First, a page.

PG&E spoke very little about decades of neglect, deferred maintenance and profiteering at the expense of ratepayers.
Following the PSPS last week which knocked out power for 738,000 customers, the utility company says the shutoff was for safety.
The meeting of the California Public Utilities Commission in San Francisco comes as outrage grows against Pacific Gas & Electric Co. The utility cut off power to more than 2 million people in northern and central California Oct. 9, saying that high wind forecasts could have damaged equipment and sparked wildfires.
California's largest utility pledged to improve communications. But it reminded state regulators that its difficult decision to pre-emptively shut off power to more than 2 million people last week may have prevented deadly wildfires.
In an attempt to make the city’s power grid more resilient from shutdowns, Liccardo proposed creating a city-run power utility that would construct multiple micro grid generating systems throughout San Jose. The city would eventually take control of PG&E transmission lines, possibly though eminent domain.
This comes on the heels of an unpopular planned shutoff by Pacific Gas and Electricity. Jesse Gary reports.
A Santa Rosa restaurant is considering seeking damages incurred from last week's PG&E power outages since their insurance policy won't help.
Governor Newsom is demanding that PG&E be held accountable for the power shutoffs that left two million Californians without electricity last week.
Last week when Caltrans announced that the Caldecott Tunnel might be closed for the Public Safety Power Shutoff, commuters were shocked and angered.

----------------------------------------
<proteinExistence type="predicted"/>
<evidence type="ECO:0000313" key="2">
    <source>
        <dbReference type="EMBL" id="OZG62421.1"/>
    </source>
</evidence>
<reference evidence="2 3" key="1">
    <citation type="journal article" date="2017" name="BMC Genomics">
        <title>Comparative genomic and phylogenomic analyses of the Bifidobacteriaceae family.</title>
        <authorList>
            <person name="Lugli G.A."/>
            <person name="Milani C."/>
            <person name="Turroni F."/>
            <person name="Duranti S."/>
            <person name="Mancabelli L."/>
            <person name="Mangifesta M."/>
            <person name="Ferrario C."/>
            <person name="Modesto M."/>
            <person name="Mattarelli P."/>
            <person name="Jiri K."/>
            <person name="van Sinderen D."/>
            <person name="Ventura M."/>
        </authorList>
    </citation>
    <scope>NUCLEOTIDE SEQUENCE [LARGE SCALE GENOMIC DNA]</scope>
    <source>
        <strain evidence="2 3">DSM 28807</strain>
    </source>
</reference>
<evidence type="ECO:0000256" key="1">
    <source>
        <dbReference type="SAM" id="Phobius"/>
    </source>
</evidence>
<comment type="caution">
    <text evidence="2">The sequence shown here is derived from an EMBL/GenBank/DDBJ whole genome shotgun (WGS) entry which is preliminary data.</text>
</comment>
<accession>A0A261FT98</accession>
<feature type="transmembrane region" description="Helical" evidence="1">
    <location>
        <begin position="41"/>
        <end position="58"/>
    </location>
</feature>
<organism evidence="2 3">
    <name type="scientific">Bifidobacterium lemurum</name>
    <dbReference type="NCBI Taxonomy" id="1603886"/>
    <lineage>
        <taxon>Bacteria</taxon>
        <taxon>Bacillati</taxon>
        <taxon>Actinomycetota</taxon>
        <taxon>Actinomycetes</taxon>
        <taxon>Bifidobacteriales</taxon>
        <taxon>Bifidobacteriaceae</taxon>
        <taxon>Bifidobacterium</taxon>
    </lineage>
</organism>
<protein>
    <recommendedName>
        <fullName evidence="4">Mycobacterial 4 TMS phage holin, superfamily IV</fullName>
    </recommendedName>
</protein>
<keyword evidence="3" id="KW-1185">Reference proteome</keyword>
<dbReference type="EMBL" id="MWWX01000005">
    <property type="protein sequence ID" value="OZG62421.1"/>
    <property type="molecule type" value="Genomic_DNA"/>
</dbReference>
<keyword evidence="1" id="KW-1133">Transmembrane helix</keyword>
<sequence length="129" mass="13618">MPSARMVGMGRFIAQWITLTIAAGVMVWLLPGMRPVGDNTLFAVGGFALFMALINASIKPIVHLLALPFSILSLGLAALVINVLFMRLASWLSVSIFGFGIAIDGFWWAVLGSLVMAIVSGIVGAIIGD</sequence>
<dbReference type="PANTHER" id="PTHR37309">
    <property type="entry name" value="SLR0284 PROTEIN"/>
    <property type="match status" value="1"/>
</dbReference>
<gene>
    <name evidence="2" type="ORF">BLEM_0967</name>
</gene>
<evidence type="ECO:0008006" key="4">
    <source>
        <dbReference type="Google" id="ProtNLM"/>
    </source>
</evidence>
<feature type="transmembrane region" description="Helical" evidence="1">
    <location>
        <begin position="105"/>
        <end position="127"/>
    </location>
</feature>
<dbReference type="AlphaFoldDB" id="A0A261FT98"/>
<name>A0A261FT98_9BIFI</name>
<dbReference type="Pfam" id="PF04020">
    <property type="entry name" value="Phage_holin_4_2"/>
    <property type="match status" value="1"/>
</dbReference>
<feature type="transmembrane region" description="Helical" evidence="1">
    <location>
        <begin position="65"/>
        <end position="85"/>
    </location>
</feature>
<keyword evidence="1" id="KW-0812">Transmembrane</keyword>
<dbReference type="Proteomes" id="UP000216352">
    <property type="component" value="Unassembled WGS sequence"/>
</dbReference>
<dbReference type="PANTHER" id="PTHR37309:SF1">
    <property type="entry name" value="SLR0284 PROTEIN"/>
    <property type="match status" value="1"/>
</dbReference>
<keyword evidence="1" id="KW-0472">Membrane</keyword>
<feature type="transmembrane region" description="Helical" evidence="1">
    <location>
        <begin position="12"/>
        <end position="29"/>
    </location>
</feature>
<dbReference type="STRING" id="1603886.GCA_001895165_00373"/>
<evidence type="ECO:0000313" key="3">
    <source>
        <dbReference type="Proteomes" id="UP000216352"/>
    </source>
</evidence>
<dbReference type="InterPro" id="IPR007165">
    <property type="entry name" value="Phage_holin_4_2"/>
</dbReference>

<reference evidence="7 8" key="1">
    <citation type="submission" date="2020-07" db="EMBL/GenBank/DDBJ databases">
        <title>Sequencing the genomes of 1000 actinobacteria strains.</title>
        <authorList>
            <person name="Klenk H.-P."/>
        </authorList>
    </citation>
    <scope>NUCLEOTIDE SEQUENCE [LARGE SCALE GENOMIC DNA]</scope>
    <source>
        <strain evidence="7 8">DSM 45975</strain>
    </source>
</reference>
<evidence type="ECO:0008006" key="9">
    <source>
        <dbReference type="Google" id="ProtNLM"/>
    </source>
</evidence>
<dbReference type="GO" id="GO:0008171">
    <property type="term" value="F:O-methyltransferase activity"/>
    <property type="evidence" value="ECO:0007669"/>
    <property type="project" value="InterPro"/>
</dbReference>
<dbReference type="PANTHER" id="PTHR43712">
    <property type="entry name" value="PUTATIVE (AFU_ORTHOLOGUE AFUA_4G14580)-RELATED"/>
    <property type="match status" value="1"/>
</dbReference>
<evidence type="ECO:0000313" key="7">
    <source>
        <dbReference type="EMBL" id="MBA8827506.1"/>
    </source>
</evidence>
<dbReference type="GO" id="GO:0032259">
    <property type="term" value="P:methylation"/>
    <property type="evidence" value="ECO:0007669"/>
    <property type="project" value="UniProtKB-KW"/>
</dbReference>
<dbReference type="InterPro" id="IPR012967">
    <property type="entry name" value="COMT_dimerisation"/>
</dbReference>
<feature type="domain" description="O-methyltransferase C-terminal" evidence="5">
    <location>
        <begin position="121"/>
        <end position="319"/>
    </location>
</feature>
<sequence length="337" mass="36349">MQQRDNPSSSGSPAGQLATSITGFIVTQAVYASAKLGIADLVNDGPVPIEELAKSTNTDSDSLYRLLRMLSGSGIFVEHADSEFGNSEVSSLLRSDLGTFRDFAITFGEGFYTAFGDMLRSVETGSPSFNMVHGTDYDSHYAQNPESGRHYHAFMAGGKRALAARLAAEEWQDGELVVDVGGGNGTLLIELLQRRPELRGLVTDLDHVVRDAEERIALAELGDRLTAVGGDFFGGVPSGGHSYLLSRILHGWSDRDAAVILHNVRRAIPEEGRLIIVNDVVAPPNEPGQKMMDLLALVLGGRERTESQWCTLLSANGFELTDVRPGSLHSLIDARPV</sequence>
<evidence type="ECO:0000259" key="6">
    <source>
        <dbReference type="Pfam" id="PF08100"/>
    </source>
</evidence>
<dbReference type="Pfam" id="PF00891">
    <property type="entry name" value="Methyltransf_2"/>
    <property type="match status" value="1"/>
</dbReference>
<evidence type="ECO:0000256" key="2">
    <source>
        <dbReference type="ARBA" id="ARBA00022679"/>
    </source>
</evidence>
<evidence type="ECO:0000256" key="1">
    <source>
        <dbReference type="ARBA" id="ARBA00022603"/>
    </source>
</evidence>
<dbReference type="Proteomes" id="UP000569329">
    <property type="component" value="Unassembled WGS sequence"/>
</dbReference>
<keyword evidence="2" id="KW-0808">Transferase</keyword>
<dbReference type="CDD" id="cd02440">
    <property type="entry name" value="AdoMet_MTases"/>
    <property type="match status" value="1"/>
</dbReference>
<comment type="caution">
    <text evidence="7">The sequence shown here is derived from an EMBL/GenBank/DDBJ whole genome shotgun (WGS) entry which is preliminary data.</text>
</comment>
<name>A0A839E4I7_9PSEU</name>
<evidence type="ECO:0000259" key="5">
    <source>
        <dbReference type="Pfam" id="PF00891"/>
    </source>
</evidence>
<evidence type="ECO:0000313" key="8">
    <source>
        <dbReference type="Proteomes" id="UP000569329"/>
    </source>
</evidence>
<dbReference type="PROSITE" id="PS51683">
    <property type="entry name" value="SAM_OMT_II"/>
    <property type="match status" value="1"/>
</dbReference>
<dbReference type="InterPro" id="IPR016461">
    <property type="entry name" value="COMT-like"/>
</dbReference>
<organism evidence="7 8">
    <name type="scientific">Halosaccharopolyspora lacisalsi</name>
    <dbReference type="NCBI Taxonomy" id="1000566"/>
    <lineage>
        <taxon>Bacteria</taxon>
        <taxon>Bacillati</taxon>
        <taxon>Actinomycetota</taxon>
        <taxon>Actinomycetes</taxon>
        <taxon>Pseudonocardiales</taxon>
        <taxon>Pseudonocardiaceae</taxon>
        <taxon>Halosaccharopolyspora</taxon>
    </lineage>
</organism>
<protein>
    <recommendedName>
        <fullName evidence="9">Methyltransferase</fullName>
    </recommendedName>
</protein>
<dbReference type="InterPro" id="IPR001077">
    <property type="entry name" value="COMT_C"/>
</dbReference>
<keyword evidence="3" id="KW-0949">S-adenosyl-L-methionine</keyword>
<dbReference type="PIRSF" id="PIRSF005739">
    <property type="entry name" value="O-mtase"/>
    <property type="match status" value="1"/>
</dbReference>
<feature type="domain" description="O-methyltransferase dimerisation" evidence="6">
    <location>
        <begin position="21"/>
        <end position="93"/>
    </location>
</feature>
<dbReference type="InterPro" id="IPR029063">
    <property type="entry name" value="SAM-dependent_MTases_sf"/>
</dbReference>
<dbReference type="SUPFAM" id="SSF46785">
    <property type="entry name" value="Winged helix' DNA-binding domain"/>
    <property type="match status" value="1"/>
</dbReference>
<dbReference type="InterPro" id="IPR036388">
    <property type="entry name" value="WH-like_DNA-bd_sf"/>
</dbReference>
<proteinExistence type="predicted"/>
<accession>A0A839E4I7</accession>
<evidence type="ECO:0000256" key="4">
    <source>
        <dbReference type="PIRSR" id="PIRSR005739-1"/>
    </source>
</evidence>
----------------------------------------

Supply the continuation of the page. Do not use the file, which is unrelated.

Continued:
California's utility regulator is issuing a series of sanctions against Pacific Gas and Electric for what it calls "failures in execution" during the largest planned power shut-off in state history to avoid wildfires
The company announced on Twitter Saturday night that all of the estimated 738,000 customers have their power back.
The CEO of Pacific Gas and Electric Company says the outages worked as intended.
San Francisco Chronicle Energy Reporter J.D. Morris speaks on Mornings on 2 about the issues facing the state's largest utility after a widespread public safety power shutoff.
Crush pads across wine country have been humming since August, with grapes moving from field to fermenting and eventually to barrels and bottles, but Wednesday after midnight, that stopped.
Some of the last remaining areas to have power restored were farmland, including Sonoma and Napa County vineyards. Debora Villalon reports.
At a news conference Friday evening, Johnson showed photos where inspectors found the high winds had blown tree branches into power lines at 31 locations: 21 spots in the East Bay and South Bay, 4 in the North Bay, and 6 in the Sierra foothills.
At a news conference Friday evening, Johnson showed photos where inspectors found the high winds had blown tree branches into power lines at 31 locations. 21 spots in the East Bay and South Bay, 4 in the North Bay, and 6 in the Sierra foothills.
As of 7 a.m. Saturday, power was up and running for 98 percent of Santa Cruz County customers affected by this week's shutoff.
As of 8:30 p.m., 97% of customers have been restored system-wide, according to PG&E.
At Montclair Florist, the outage led to spoiled product and no phone or online orders, the bulk of the business.